I cannot stress enough the importance of having a cash reserve. In this modern day and age, we are becoming more and more accustomed to paying for everything with a credit or debit card. But what happens when those financial systems are inaccessible or nonfunctioning? Everyone should have an easily accessible moderate amount of cash stored in a safe, not the bank. In the event there is an extended power outage that prevents you from accessing your money, your cash reserve will be there allowing you to purchase necessary goods and services.

Power Loss

Much of what we consider hallmarks of a modern society predicate upon the abundance of electrical energy. What happens when that electricity is no longer available? Many of us have been without power for a few minutes or hours. We’ve huddled around a battery-powered radio or played Monopoly by candlelight while we waited for a storm to abate and power be restored. Yet sometimes, it can take days, weeks or even months for a power grid to come back online. Without electricity, food in refrigerators and freezers goes bad in just a matter of a few hours. Most gasoline pumps are non-functional without power, making fuel shortages a distinct possibility. Without air-conditioning, the heat can become unbearable and even deadly.

Flashlights, candles, and a battery-powered radio are just the beginning of a power-loss kit. Food preparation is something else to consider. Without electricity, microwaves and electric ranges will not work. In some situations, natural gas may not be available to run a gas stove or oven. Barbecue grills are one option for cooking, but only used outside. Further, they can require copious amounts of fuel when used for extended periods. Propane ranges, Sterno kits, and white-gas camp stoves are better alternatives. These systems use fuel that is safe, easily portable, and very efficient at generating heat.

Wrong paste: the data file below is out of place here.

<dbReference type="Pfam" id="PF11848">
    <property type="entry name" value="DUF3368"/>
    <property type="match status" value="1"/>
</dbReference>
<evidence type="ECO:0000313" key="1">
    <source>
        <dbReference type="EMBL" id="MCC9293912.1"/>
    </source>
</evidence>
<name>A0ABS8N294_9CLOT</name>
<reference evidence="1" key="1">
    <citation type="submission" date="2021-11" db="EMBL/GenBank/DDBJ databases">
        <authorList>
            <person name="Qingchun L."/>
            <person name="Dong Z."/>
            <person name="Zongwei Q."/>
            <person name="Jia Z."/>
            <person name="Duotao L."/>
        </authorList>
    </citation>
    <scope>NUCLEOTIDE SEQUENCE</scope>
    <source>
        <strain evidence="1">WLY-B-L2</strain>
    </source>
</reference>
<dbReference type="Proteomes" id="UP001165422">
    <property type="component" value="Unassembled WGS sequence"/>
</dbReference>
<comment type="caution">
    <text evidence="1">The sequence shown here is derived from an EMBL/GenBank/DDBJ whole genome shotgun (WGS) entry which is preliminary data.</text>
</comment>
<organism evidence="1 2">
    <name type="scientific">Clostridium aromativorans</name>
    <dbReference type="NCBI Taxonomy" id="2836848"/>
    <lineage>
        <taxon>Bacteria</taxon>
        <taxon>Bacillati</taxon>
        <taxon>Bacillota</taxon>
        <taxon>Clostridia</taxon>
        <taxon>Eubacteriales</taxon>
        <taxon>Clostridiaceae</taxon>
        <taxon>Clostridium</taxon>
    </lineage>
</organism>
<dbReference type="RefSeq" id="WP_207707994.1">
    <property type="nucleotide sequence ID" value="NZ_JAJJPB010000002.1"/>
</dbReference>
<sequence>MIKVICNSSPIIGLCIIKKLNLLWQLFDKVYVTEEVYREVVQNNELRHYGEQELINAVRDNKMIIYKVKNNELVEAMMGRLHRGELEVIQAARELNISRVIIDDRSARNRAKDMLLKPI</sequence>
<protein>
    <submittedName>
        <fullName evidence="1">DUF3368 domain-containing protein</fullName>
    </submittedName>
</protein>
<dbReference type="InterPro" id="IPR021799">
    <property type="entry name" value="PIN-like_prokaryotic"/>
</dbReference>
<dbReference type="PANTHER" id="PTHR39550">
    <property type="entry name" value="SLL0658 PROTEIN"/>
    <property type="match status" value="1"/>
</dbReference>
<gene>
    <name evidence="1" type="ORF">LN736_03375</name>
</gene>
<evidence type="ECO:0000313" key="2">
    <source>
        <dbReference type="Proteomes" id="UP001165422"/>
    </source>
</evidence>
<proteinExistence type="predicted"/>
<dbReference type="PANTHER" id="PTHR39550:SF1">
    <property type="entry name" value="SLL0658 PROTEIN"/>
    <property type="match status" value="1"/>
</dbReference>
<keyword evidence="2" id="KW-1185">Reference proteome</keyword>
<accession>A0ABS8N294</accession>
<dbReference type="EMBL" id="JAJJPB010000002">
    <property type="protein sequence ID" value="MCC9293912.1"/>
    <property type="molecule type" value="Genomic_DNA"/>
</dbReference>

Generators are one solution to an extended power loss. However, if you have a generator, you must also have a fuel supply. Stored gasoline and diesel fuel can go bad in less than a year if left untreated. There are numerous products such as Sta-Bil for gasoline and PRI-D for diesel. Such products can extend fuel shelf life anywhere from 5 to 10 years depending on storage conditions. Other fuels such as propane and natural gas do not go bad, but can be more difficult to store. Propane and natural gas-fired generators are available too; they are usually larger, not easily portable, and meant for use as a standby generator. Smaller solar panels to keep a charge on your cell phone and small electronics are also an option.

Have a Plan

The second step in preparedness is having a plan. This may be as simple as thinking through various “what if” scenarios in your head—what if I lose my wallet or have a flat tire?—to something as elaborate as having a written escape plan and bug-out bag in the case of a house fire. Have a family meeting to discuss plans. Other family members may have ideas or concerns about your plans. Make sure everyone in your household knows what the plans are for each situation and what role each family member plays. Share your plans with other friends and family so they know where you are and what you are be doing in an emergency.